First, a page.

The point of this is not that Asdrubal was above-average offensively in 2013 – as much as one regresses his luck-based numbers, that doesn’t change the fact that in the real world, his offensive numbers were below-average, making Asdrubal little better than a replacement-level player. However, when one projects forward into 2014, there’s no reason to believe he’s going to continue to be unlucky. Hence, counter-intuitive though it may be, the .735 pseudo-regressed OPS above is very  likely more predictive of his 2014 than is his actual, real-world .700 OPS, since said pseudo-regressed OPS makes no unfounded assumptions about future luck. Moreover, a .735 OPS is quite good for a shortstop. Will Asdrubal’s actual offensive performance be exactly .735? Doubtful. However, he’s equally likely to improve on this estimate as he is to decline from it – like most regressed predictions, it’s not a guarantee, just a mid-point.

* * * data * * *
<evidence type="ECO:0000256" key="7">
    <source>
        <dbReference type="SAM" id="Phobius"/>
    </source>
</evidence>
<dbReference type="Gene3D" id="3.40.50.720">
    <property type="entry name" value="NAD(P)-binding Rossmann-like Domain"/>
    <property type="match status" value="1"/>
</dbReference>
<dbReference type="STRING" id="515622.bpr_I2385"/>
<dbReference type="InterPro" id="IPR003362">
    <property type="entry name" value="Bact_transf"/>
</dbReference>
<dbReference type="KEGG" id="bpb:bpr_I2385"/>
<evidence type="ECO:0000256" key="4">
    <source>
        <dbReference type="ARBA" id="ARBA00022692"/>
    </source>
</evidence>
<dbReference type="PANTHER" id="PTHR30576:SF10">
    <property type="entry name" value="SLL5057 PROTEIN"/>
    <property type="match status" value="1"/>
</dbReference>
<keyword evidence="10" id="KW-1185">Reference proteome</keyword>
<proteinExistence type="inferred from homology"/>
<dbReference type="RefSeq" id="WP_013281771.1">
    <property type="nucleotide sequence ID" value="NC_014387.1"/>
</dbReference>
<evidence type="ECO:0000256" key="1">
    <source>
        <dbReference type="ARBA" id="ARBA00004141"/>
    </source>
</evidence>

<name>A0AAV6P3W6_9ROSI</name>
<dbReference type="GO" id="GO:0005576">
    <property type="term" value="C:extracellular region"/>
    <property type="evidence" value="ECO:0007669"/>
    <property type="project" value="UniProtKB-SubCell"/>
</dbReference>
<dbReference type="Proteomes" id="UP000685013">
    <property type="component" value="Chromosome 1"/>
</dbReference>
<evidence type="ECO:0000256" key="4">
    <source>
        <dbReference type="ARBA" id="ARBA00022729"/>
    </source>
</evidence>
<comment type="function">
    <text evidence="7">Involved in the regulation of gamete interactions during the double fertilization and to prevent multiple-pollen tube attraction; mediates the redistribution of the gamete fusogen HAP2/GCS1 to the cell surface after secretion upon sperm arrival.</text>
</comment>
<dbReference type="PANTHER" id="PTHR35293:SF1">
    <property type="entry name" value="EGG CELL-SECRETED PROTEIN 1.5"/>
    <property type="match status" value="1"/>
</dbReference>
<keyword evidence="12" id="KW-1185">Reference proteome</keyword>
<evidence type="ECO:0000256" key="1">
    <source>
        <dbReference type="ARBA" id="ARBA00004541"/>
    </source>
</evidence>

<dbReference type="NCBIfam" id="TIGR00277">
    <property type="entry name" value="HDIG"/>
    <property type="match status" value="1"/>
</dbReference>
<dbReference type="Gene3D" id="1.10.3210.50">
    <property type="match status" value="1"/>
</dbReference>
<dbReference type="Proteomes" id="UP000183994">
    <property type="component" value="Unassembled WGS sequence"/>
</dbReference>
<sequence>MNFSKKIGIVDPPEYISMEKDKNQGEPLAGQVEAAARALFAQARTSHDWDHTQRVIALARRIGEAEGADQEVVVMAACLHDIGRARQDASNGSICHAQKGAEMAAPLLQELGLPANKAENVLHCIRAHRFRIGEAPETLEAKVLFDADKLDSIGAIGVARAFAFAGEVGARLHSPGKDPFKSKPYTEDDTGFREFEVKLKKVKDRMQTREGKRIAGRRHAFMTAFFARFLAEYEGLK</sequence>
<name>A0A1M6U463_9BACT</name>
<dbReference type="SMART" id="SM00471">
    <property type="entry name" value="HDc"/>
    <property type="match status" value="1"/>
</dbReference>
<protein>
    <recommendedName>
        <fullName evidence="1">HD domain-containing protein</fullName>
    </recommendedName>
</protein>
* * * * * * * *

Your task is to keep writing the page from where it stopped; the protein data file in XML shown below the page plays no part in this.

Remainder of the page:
What that in turn means for 2014 is that, with that sort of offense and a repeat of this year’s defense, Asdrubal Cabrera will be, overall, a below-average shortstop in 2014. On many teams, a ~1.5 WAR shortstop making $10M for one year would be an entirely reasonable allocation of resources; given the precarious position of the Indians’ finances and the possible pursuit of a different 2013 Indians player, the Indians will be forced to gamble – sell low and risk Cabrera returning to 2011 form, or call and risk expedited decline. The correct answer will only present itself in retrospect, yet if this segment of Cabrera’s career is at all like the rest of his genuinely bizarre career arc, even retrospect might not help us.